TED Conversations

Singer Songwriter & Vocal Coach, Lizanne Hennessey - Voice Coach


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Should Music be Free?

We live in a digital age where music is easily accessible, which is a great thing.
We also live in a digital age where it is socially accepted to steal music.
It makes sense to pay a buck for a cup of pre-fab coffee, but not for a piece of music.


Behind a piece of music is expertise, investment, skill and professionalism.
You wouldn't ask a contractor to build your house for free, just because he 'likes his job', would you?

If everyone who contributes to this discussion were to buy my album (let me stress - this is by no means a request to do so!!!), I would have enough money to buy groceries this month. The royalties we earned on selling our music made it possible to buy our house.

Who benefits from free music?

I'm curious, from the point of view of the 'starving musician', what your thoughts are!


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  • May 14 2013: Well first off, the "intellectual labor" given to this conversation is equitable to that of producing a piece of music. To produce a song, one needs an instrument, recording equipment, and acquired skill to preform; to write this comment, I needed an instrument (my computer), recording equipment (the internet), and acquired skill (knowledge gained from education and experience) - all of which demanding their respective investments. Another equity can be found in the fact that some people also are paid online publishers, yet the majority of online dialogue is composed voluntarily.

    Secondly, the issue of advancing technology eliminating paying-jobs, by no means is unique to music and musicians. As more sophisticated technology develops, the production and distribution of products becomes easier and easier - from an economic point, I see this as alleviating stresses from "supply," enabling "demand" to increase unabated, and therefore decreasing the overall price of a given product.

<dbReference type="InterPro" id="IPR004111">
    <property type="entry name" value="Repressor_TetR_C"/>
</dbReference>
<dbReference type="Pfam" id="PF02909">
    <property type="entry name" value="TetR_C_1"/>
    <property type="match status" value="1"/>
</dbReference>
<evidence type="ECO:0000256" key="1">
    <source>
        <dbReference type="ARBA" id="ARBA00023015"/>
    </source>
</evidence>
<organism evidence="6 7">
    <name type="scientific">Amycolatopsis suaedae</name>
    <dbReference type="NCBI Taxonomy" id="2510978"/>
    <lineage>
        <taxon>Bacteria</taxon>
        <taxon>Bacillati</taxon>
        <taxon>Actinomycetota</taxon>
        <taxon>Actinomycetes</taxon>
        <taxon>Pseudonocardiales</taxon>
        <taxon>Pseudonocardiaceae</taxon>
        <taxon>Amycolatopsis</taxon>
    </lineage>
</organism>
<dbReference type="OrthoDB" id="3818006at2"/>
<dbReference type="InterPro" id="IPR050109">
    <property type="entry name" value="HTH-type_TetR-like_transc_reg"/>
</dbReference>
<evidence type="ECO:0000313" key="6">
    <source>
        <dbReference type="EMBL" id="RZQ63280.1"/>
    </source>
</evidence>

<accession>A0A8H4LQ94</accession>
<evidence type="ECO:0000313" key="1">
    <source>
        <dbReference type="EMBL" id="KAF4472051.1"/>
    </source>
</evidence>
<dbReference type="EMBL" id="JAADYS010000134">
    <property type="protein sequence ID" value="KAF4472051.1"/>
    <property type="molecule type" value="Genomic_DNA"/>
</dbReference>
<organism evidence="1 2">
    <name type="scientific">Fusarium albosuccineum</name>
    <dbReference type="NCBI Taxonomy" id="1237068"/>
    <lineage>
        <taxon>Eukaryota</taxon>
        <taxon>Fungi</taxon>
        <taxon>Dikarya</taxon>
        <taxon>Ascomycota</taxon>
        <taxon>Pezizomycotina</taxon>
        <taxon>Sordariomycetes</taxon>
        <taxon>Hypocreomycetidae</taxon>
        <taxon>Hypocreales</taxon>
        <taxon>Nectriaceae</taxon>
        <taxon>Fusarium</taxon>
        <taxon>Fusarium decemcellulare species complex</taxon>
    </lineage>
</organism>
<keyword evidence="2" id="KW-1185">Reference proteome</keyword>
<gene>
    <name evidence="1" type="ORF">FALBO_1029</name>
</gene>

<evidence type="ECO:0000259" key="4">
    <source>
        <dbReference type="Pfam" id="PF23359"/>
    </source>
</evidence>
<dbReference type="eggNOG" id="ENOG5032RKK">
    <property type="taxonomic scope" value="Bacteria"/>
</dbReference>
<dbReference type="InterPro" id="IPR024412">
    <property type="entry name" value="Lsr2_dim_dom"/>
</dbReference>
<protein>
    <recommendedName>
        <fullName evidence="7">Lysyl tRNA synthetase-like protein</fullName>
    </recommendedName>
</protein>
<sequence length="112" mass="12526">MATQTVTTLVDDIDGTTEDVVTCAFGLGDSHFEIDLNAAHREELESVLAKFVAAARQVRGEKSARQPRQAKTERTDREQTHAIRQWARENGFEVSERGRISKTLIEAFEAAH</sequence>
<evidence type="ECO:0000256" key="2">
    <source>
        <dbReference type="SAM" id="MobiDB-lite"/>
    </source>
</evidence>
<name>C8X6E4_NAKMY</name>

So from these given points, I ask, why is it the musician you are worried about? Surly, I am willing to pay for an overpriced coffee at the cafe, but that cup of joe made at home doesn't come without cost either. In its infancy coffee was priceless and the efforts given to its production far outweigh that of most music. Now, centuries later, we give it no concern - and likewise for things like clothing or automobiles. Intellectual labor of production becomes consolidated, being reduced overall, within an industry as technology exponentially increases one's ability to produce.

    Music is beautiful, but isn't also the noise of the wind? It is the musician who chooses to invest their labor to music and therefore I must say it is also the musicians duty to protect their property and retains its value. I feel morality, and in many ways business logic itself, say stealing is never beneficial in the long run. But in this ruthless existence, can we expect anyone not to?
    • May 14 2013: Hi Morgan!
      Thanks so much for your thoughts on this!

      You made an interesting comparison about musicians and writers: "some people... the majority of online dialogue is composed voluntarily".
      The contributions to this discussion are indeed voluntary and offered at no cost, which by no means makes them any less valuable, I agree. I am a TED translator because I stand behind what it stands for, and require no fee to do so. And, yes, there are times when I have given my skill away for free, or provided my music as a service, free of charge. Those are voluntary circumstances that I have control over, though. When I provide music and ask a price for it, that is also voluntary. When it is stolen, it is no longer voluntary. It is out of my control.

      You are absolutely right, that "the issue of advancing technology eliminating paying-jobs, by no means is unique to music and musicians". When it comes to music, there is an overwhelming supply. So much, in fact, that its value has decreased.

      Yes, music is indeed all around us, and inside us, which we can all enjoy free of charge. But does that automatically mean it should not be considered a skill? Do you think all musicians should just 'get a real job'?

      My answer to your question, "why is it the musician you are worried about?" is simple. Because I am a musician. I made the conscious choice to be a musician, it is a skill I have worked for and developed that goes beyond what I learned through education, experience and investment.

      Like any other skilled professional, I made time (and sacrificed) to achieve a certain level of professionalism and produce a product that I feel is very valuable. It costs me more than money to produce it. I guess that makes it difficult for me to understand why someone else would not find it as something of value.

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